BY: JESSICA BEUKER
In 1998, Bitch Media published an article titled, “The Collapsible Woman: Cultural Response to Rape and Sexual Abuse.” The article detailed the ways in which the media is quick to label survivors as being debilitatingly sensitive and fragile.
The article states:
“A violated woman is expected to fall apart, and not just privately, either; she must disintegrate publicly, in front of friends, in front of professionals, in front of Starbucks. It satiates our craving for arena-style pathos. We want to cheer our gladiators for bravery while they hack themselves to bits in the ring. If a woman chooses not to play, but to find her own private way back, we say she’s “in denial.” If we don’t see her fragment, we say that she’s not “dealing with it.” We award no respect to women who draw a line in the sand and say, “I will not go down for you.” We either treat them as emotionless or we minimize the importance of their rape/abuse experience because we have not been privy to their personal dark nights.”
The article had a lasting effect on slam poet Sierra DeMulder, who wrote the poem “Paper Dolls” after gaining a new perspective on the issue. She argues that a woman’s worth does not lie in her body or sexuality, and therefore cannot be taken away from her. “You weren’t just violated we tell her,” DeMulder says. “You are an empty museum, a gutted monument which used to hold so much worth.” The overall societal response to victims is that their rape or assault is more than a terrible violation, but also a terrible theft, whereby they lose the most important pieces of themselves.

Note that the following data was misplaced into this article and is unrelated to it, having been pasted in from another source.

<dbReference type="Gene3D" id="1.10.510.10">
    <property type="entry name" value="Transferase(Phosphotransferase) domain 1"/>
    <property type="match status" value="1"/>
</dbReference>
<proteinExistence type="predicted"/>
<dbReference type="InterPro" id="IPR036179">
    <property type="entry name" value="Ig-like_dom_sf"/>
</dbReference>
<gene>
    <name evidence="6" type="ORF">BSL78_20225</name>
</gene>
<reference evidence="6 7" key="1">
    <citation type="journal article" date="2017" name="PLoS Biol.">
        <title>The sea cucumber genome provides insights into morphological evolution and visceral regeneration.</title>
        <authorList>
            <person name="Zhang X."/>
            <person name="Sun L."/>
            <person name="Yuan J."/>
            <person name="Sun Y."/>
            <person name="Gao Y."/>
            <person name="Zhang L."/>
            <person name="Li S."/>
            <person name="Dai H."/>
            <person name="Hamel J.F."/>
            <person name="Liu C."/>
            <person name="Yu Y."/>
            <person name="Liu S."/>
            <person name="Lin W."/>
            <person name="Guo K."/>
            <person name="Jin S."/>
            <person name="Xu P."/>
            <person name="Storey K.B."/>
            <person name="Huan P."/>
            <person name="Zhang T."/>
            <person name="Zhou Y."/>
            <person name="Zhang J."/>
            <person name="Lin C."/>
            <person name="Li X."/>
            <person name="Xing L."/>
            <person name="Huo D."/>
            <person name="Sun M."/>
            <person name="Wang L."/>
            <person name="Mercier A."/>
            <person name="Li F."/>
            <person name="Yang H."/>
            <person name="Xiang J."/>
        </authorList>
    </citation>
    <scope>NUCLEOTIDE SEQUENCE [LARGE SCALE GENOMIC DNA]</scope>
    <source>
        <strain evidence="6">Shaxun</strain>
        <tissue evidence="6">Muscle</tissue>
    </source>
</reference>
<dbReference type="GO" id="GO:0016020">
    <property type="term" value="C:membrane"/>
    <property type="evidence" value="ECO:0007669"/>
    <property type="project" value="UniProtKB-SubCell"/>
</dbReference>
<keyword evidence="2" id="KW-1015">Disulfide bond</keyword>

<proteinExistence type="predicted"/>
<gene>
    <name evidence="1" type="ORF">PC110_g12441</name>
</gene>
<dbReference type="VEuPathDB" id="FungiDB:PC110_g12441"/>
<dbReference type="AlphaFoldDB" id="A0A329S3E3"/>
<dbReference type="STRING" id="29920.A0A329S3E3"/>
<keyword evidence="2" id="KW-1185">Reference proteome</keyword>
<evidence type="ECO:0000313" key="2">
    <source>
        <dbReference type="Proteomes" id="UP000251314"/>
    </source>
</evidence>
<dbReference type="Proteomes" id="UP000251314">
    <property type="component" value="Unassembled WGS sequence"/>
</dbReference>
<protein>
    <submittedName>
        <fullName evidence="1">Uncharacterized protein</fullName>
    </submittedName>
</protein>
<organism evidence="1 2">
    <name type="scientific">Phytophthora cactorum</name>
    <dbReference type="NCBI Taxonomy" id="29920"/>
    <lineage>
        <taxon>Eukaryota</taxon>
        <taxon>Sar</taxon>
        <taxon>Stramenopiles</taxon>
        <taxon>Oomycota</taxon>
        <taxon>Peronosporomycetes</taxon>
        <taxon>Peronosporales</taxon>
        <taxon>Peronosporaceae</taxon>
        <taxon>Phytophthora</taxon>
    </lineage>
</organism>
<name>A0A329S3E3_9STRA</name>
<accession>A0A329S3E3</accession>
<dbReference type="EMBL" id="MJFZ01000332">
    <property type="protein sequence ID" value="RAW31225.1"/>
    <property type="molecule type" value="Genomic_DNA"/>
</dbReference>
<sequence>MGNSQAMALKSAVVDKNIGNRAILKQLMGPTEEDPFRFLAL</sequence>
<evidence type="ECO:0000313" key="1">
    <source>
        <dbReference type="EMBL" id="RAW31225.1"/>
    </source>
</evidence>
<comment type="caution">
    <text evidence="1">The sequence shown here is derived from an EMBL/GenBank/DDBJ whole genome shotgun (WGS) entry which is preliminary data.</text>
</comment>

“The person who did this to you is broken – not you,” DeMulder says firmly, ending her poem declaring, “I will not watch you collapse.”
You can watch the rest of this powerful poem below.
Image source: youtube.com